Small Towns Struggle After Storms' Destruction Three days after tornadoes hit Alabama, people are trying to cope. While the damage and destruction in Tuscaloosa and Birmingham have received plenty of attention, many of the state's smaller communities, also blitzed by tornadoes, have their own challenges. NPR's Kathy Lohr reports.
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Small Towns Struggle After Storms' Destruction

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Small Towns Struggle After Storms' Destruction

Small Towns Struggle After Storms' Destruction

Small Towns Struggle After Storms' Destruction

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A damaged truck in a tornado-ravaged area near Rainsville, Ala. Mark Almond/AP hide caption

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Mark Almond/AP

A damaged truck in a tornado-ravaged area near Rainsville, Ala.

Mark Almond/AP

It's been three days since tornadoes ravaged the South, killing more than 300 people. In some areas not much has changed; there's no power, no water, no gas. People are struggling to get on with their day-to-day lives.

In northeast Alabama, parts of Tennessee and the northwest corner of Georgia, people are sitting in long lines waiting to buy gas.

Nicholas Goodridge was thrilled that this service station in Rising Fawn, Ga., just across the Alabama border, was open.

"We're filling up my car and two of our gas cans, and my granddad is filling up two of his gas cans and there's a $100 limit," he says. "We don't have power and we've been running a generator for several days – actually, two days.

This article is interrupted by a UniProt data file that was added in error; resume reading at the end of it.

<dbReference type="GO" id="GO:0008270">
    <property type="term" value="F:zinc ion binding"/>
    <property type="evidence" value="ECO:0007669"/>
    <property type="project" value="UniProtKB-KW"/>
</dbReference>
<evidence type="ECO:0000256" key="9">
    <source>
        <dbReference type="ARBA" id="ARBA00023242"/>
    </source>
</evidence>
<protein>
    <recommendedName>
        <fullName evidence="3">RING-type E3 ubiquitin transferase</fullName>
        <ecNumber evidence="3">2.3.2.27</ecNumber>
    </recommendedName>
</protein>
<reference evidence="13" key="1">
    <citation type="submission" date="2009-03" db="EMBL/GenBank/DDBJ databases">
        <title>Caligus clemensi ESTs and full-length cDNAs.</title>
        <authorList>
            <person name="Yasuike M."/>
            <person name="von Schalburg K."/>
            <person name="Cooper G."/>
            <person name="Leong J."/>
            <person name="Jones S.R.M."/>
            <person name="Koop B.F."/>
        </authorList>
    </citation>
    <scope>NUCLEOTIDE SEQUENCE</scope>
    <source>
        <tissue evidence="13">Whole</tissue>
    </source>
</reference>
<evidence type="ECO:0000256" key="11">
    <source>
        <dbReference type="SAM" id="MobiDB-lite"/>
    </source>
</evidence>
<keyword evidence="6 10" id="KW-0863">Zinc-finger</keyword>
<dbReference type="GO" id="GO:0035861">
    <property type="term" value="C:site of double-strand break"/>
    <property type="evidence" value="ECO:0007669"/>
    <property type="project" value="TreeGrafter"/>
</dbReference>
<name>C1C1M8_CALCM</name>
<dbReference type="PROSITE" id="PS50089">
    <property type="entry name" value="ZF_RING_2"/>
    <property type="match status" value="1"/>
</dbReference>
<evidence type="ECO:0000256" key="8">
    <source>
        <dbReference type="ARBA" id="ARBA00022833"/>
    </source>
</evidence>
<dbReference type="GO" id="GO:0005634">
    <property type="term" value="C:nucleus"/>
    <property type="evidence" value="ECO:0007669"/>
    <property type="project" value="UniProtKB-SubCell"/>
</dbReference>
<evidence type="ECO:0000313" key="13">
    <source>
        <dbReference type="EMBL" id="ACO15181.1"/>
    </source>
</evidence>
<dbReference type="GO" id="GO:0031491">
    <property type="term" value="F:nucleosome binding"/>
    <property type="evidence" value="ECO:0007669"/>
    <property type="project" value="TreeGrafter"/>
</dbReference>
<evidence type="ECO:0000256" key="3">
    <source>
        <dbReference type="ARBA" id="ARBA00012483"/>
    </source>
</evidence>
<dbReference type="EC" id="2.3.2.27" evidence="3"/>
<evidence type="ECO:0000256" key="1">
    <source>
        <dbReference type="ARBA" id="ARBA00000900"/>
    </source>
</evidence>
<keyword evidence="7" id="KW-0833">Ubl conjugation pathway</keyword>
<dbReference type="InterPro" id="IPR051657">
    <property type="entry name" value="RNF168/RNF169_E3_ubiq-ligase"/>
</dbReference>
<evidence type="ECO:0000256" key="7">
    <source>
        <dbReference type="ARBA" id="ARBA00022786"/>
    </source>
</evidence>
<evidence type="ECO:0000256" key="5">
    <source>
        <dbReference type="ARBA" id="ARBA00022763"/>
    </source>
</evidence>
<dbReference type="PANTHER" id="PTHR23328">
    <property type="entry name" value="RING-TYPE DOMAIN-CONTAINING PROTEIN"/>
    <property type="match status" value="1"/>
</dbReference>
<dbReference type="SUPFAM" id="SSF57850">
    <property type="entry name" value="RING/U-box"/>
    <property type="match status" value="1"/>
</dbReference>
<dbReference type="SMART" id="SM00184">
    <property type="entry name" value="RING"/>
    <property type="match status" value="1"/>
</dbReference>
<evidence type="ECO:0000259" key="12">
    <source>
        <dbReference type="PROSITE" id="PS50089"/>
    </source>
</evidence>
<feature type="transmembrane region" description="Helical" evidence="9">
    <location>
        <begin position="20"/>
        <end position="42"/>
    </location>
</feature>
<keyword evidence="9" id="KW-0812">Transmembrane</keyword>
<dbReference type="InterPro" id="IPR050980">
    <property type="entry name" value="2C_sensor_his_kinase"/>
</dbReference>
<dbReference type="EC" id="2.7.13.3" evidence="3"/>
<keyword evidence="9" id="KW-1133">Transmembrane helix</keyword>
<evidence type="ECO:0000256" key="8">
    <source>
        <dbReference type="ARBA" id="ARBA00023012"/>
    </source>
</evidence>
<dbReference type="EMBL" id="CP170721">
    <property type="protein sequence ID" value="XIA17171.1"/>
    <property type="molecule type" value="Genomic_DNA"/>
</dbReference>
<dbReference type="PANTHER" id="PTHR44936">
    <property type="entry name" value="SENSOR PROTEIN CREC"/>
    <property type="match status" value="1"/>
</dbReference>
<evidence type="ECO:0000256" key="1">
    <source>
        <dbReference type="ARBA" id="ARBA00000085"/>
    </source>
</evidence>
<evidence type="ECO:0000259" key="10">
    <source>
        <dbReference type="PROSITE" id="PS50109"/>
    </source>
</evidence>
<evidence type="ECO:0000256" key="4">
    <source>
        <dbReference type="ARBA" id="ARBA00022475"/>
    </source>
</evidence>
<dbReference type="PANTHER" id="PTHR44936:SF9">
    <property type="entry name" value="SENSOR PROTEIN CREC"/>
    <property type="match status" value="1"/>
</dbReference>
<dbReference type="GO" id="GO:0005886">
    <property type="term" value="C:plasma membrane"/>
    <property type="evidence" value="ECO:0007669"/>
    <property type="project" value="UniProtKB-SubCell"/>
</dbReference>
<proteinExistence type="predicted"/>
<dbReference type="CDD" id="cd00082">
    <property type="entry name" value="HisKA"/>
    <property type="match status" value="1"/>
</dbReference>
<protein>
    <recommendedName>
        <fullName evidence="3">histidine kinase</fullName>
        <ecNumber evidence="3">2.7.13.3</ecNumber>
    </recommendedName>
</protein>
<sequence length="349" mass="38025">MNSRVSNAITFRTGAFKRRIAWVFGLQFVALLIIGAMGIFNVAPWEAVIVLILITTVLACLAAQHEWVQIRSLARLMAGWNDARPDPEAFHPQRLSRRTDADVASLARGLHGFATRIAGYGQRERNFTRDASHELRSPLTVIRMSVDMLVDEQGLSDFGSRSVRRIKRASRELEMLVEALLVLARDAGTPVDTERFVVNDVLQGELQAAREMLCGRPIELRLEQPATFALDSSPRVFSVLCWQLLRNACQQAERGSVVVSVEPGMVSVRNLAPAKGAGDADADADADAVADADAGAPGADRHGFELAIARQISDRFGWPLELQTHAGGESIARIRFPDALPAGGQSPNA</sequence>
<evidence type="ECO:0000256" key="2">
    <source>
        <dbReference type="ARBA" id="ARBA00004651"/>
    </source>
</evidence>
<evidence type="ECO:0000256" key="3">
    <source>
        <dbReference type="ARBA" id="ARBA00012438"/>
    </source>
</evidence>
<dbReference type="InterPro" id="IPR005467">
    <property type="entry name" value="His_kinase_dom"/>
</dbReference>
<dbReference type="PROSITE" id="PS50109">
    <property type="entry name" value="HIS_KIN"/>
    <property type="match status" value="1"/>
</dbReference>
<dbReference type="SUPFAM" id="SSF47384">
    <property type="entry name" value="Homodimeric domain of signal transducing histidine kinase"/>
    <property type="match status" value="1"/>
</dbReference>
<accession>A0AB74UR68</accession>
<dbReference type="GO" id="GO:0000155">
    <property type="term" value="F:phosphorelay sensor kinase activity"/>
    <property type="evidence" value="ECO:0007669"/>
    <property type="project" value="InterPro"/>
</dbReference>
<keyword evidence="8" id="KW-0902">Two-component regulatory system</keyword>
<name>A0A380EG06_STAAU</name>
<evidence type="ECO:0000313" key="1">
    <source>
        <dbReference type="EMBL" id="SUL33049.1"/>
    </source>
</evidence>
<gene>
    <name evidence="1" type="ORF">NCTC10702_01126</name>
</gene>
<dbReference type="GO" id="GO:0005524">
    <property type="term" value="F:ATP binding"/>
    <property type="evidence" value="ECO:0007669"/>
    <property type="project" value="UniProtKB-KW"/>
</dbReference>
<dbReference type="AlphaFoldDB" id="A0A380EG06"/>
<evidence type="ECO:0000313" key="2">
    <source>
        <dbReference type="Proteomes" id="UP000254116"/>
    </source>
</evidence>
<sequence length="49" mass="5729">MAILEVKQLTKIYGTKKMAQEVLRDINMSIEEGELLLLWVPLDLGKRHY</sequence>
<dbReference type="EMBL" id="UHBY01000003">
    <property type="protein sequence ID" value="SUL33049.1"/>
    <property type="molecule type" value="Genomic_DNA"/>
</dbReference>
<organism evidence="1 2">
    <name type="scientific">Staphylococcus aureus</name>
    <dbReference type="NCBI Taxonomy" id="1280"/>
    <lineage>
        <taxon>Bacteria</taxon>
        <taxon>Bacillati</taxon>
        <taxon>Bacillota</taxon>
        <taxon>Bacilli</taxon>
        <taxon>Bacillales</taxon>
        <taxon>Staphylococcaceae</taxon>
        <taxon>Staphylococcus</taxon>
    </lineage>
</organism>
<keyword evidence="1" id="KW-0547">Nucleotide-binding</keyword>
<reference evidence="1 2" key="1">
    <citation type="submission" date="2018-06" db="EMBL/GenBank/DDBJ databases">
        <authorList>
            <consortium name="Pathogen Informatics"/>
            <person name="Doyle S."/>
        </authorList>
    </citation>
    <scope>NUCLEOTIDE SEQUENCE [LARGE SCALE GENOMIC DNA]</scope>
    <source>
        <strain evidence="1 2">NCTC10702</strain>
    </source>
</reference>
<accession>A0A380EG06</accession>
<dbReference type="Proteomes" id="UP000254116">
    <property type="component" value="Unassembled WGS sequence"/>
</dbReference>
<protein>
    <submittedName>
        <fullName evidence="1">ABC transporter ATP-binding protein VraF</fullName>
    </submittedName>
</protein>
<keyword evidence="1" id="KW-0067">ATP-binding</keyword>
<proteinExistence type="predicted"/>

There was still no power in this area Friday, but the station was using a generator to operate the pumps. In fact, much of the power in northeastern Alabama has not been restored, but people here are making do.

In DeKalb County near Rainsville, splintered tree stumps and shattered buildings line state Highway 35. The tornado was so powerful it killed 25 people having supper in a Huddle House restaurant. There's little left of the place. Officials say it may take a few more days or up to a week restore power in some remote areas.

The Wal-Mart parking lot is one of the few places that was bustling. Tip Pack, with the Fort Payne police, is directing traffic. "Are you needing fuel?" he asked one driver. "No, I'm trying to get my medicine," the man responded. "Ok, alright. You're probably better off to go right down through there and just find you somewhere to park," Pack instructed.

"They just started pumping fuel and stuff today, and every city and town around us is without power also, so it's bad everywhere," Pack said.

A line of cars and trucks snaked through the parking lot, growing longer throughout the day as people found out the store and the pumps were open.

Yvonne Mason, a fifth-grade teacher at Fort Payne Middle School, was trying to pick up a few groceries — something that didn't need to be refrigerated. She's still shaken because so many people, at least 32, were confirmed dead in this single rural county.

"It bothers me at night," she says. I wake up and I think about the loss of life, but the people in the area are good people — strong people."

"If you noticed, people are calm and they're courteous and we're helping each other and we'll get through it. It's just a matter of taking one day at a time," she says. "Deal with this day, and then tomorrow comes, and we'll deal with it."

Everyone wants to see power restored. They'd like to take a hot shower and get a home-cooked meal. But so many say they can't complain; they got away with their lives.